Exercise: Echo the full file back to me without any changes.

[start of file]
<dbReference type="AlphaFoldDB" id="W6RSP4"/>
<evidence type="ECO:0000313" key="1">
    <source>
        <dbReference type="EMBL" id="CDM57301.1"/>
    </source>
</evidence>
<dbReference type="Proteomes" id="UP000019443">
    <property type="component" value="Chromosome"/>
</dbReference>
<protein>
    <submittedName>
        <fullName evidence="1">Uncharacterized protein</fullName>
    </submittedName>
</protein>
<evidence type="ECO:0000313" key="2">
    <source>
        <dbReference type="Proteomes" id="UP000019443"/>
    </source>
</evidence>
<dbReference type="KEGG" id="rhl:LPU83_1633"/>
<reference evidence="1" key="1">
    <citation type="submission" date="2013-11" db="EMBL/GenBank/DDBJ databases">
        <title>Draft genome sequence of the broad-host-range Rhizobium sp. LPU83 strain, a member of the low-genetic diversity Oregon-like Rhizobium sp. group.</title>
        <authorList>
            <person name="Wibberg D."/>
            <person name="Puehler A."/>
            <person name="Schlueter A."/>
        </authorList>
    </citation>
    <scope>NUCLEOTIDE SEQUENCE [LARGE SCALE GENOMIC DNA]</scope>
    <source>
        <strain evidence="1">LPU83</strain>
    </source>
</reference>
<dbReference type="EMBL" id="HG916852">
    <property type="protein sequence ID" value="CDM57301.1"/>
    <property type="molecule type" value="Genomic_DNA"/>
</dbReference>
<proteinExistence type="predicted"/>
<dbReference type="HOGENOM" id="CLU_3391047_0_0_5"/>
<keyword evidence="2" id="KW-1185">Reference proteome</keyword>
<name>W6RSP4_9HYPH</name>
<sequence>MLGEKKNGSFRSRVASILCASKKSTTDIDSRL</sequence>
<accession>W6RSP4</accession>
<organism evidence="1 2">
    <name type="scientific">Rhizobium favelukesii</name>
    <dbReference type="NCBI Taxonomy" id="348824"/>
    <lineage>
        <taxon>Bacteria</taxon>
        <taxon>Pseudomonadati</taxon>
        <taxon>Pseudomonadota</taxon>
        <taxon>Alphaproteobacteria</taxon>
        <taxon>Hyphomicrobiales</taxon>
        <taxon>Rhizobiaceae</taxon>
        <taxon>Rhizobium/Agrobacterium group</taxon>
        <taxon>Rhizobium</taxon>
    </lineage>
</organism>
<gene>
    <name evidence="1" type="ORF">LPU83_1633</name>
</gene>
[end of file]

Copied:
<dbReference type="AlphaFoldDB" id="W6RSP4"/>
<evidence type="ECO:0000313" key="1">
    <source>
        <dbReference type="EMBL" id="CDM57301.1"/>
    </source>
</evidence>
<dbReference type="Proteomes" id="UP000019443">
    <property type="component" value="Chromosome"/>
</dbReference>
<protein>
    <submittedName>
        <fullName evidence="1">Uncharacterized protein</fullName>
    </submittedName>
</protein>
<evidence type="ECO:0000313" key="2">
    <source>
        <dbReference type="Proteomes" id="UP000019443"/>
    </source>
</evidence>
<dbReference type="KEGG" id="rhl:LPU83_1633"/>
<reference evidence="1" key="1">
    <citation type="submission" date="2013-11" db="EMBL/GenBank/DDBJ databases">
        <title>Draft genome sequence of the broad-host-range Rhizobium sp. LPU83 strain, a member of the low-genetic diversity Oregon-like Rhizobium sp. group.</title>
        <authorList>
            <person name="Wibberg D."/>
            <person name="Puehler A."/>
            <person name="Schlueter A."/>
        </authorList>
    </citation>
    <scope>NUCLEOTIDE SEQUENCE [LARGE SCALE GENOMIC DNA]</scope>
    <source>
        <strain evidence="1">LPU83</strain>
    </source>
</reference>
<dbReference type="EMBL" id="HG916852">
    <property type="protein sequence ID" value="CDM57301.1"/>
    <property type="molecule type" value="Genomic_DNA"/>
</dbReference>
<proteinExistence type="predicted"/>
<dbReference type="HOGENOM" id="CLU_3391047_0_0_5"/>
<keyword evidence="2" id="KW-1185">Reference proteome</keyword>
<name>W6RSP4_9HYPH</name>
<sequence>MLGEKKNGSFRSRVASILCASKKSTTDIDSRL</sequence>
<accession>W6RSP4</accession>
<organism evidence="1 2">
    <name type="scientific">Rhizobium favelukesii</name>
    <dbReference type="NCBI Taxonomy" id="348824"/>
    <lineage>
        <taxon>Bacteria</taxon>
        <taxon>Pseudomonadati</taxon>
        <taxon>Pseudomonadota</taxon>
        <taxon>Alphaproteobacteria</taxon>
        <taxon>Hyphomicrobiales</taxon>
        <taxon>Rhizobiaceae</taxon>
        <taxon>Rhizobium/Agrobacterium group</taxon>
        <taxon>Rhizobium</taxon>
    </lineage>
</organism>
<gene>
    <name evidence="1" type="ORF">LPU83_1633</name>
</gene>